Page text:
Florida's governor can only do so much to influence federal immigration policy. But you wouldn't know that from the recent proclamations from the Democrats seeking Florida's highest office.
As liberal outrage has swelled in recent days amid reports about the child detention facilities near America's southern border, all five Democratic governor candidates have spoken out about the issue.
More than one have used it as a political cudgel to criticize prominent republicans.
"Yesterday Rick Scott didn't have much to say on this crisis, but in times of moral crisis we need our leaders to step forward," Andrew Gillum, the mayor of Tallahassee, tweeted Sunday.
Gillum's tweet accompanied a video of Gov. Scott calling the migrant buildup, "disturbing" and "disgusting."
"It just shows you that Congress has not done their jobs," Scott, who's running for Senate this year, said. "We need an immigration policy that people understand. we need to secure borders, but we can't have people being treated unfairly."
Congress has for years been unable to pass major immigration reform. But the policy of separating children from parents alleged to have crossed into the country illegally is a relatively new one, implemented by the Trump's executive branch to deter illegal border crossings. A Scott spokeswoman did not immediately respond to questions about Scott's stance on the practice.
Orlando businessman Chris King used the issue to hit Republican Agriculture Commissioner Adam Putnam.
Putnam, who's also running for governor, told Florida Politics recently that, "It's important that we enforce our laws in a humane way. But we need to have secure borders. With secure borders, you would have less of this issue."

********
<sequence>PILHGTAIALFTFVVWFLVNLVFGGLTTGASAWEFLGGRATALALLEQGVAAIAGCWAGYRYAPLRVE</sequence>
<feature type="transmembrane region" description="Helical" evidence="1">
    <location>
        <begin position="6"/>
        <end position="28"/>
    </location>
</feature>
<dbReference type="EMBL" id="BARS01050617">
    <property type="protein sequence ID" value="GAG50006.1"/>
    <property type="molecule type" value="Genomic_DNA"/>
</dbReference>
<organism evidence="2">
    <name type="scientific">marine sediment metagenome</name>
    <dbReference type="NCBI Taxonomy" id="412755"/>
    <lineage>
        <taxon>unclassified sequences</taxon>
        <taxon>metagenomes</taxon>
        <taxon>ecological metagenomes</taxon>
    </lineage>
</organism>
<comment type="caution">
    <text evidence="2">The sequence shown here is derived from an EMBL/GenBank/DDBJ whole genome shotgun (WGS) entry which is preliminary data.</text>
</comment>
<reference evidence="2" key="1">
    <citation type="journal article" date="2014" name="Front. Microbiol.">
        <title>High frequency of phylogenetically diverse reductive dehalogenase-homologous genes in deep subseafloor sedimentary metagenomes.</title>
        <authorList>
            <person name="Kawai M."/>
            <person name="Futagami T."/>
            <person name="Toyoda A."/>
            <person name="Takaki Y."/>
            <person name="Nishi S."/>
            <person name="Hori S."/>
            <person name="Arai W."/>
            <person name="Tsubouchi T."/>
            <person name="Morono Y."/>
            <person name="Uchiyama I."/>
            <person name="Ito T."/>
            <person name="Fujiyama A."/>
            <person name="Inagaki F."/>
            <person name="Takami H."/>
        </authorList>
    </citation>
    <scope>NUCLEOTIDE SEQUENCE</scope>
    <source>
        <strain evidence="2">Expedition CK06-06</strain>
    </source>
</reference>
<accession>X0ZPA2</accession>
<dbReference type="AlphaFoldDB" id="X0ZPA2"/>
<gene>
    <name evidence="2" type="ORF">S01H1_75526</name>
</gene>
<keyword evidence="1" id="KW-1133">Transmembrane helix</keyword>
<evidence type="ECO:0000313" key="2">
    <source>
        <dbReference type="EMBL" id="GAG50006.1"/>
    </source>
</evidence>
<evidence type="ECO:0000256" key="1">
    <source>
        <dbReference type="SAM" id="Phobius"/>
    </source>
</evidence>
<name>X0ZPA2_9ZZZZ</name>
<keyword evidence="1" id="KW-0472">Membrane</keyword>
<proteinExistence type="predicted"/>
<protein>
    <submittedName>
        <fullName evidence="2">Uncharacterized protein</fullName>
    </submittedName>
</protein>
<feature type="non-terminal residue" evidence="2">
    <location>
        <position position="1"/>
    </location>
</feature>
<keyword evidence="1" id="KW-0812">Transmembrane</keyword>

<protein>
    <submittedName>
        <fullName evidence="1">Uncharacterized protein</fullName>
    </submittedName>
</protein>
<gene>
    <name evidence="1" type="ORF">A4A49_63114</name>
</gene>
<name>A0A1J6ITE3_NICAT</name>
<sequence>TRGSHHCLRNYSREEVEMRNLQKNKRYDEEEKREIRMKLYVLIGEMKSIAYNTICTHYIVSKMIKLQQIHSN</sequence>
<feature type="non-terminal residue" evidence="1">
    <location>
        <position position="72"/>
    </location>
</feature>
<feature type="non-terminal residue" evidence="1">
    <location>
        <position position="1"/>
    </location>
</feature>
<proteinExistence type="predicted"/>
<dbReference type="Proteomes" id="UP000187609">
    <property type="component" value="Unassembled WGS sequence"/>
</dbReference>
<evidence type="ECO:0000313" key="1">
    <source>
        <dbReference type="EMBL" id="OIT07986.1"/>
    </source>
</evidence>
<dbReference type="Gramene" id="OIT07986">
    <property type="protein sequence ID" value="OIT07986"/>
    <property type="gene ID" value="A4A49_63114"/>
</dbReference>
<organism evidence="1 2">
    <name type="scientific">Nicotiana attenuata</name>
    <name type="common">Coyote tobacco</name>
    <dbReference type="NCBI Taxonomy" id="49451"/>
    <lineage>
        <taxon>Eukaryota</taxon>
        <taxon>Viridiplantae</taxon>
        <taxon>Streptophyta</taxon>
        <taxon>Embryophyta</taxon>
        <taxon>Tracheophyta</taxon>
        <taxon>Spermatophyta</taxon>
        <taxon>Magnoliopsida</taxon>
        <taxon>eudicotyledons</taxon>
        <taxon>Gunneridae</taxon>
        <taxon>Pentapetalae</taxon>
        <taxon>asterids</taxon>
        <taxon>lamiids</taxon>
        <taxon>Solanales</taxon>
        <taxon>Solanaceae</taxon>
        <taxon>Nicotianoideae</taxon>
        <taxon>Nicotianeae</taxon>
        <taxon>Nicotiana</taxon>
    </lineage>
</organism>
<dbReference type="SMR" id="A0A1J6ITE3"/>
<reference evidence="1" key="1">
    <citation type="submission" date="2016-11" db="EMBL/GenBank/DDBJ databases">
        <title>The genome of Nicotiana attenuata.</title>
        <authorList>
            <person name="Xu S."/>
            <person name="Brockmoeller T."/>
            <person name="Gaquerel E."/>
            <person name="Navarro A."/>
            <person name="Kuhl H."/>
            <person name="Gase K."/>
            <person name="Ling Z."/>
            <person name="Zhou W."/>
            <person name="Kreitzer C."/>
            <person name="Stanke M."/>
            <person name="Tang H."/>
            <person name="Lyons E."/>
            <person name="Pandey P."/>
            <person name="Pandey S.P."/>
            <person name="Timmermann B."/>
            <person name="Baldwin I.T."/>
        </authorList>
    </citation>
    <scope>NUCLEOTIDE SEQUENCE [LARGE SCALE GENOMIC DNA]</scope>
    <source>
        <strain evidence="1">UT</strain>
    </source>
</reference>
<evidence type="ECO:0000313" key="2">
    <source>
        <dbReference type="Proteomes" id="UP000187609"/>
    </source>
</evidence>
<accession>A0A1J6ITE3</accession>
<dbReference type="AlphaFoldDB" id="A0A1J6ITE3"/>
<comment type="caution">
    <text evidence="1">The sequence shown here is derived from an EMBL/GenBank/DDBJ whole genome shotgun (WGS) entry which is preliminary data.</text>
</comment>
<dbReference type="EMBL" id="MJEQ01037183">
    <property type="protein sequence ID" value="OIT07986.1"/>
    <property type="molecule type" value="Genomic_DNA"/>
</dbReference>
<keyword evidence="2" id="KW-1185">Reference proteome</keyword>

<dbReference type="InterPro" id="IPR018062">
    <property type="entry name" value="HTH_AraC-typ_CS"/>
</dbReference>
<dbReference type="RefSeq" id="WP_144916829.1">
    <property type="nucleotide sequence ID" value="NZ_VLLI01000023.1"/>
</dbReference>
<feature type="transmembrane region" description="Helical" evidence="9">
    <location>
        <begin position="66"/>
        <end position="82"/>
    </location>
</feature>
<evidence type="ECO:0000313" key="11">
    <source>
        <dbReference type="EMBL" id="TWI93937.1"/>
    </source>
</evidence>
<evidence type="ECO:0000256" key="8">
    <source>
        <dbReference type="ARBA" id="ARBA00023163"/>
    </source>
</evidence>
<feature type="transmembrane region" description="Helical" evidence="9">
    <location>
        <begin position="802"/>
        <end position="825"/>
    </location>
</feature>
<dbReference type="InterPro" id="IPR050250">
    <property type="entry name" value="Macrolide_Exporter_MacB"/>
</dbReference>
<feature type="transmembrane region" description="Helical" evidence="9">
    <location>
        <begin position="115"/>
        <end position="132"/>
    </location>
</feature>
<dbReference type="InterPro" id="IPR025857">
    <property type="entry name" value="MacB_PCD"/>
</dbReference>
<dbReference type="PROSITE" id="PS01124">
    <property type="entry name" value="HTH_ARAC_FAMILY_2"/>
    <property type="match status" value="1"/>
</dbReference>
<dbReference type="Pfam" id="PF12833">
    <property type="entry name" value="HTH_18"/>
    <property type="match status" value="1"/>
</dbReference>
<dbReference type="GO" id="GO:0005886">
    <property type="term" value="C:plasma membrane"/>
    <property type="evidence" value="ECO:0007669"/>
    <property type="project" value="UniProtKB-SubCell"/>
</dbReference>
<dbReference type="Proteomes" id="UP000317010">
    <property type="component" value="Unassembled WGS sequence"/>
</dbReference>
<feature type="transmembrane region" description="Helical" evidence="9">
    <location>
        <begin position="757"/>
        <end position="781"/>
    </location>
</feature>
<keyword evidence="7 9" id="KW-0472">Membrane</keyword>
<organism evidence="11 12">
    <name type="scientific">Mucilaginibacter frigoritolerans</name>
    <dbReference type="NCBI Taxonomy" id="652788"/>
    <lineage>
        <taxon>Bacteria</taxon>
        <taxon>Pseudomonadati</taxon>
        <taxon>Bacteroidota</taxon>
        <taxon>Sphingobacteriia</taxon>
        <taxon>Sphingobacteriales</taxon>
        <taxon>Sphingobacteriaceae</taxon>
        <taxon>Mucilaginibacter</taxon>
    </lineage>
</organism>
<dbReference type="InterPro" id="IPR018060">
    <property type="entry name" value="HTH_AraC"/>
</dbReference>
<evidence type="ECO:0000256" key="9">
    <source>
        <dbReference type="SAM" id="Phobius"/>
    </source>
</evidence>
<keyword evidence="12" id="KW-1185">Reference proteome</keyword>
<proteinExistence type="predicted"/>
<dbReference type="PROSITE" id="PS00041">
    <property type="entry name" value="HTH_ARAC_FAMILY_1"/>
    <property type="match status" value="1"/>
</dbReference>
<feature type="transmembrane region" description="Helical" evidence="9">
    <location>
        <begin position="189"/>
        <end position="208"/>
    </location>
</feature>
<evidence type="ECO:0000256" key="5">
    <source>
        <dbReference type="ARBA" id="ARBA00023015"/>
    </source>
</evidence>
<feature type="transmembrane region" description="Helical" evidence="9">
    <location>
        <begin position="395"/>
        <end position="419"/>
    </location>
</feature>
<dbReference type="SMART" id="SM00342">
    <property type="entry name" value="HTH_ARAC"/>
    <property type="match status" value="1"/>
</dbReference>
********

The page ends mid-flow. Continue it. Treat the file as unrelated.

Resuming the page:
That response wasn't good enough for King, who tweeted, "If you won't stand against children being ripped from their nursing mothers you do not deserve to seek public office on our state."
In response to King's comment, a Putnam spokeswoman referred the Times to Putnam's public safety proposal, in which the candidate vowed to crack down on so-called "sanctuary cities," among other things.
A spokesman for U.S. Rep. Ron DeSantis, Putnam's rival for the Republican nomination, did not respond to a question about whether the congressman supports the Trump administration's family-separating policy.
The other Democratic gubernatorial candidates also harshly criticized the practice.
"The images of immigrant families being torn apart is heartbreaking,
former Miami Beach Mayor Philip Levine tweeted Sunday.
"I will do everything in my power to end reprehensible policies such as these," south Florida real estate tycoon Jeff Greene told Florida Politics.
And former Congresswoman Gwen Graham laid into Trump.
"There is something wrong with @realdonaldTrump," she tweeted.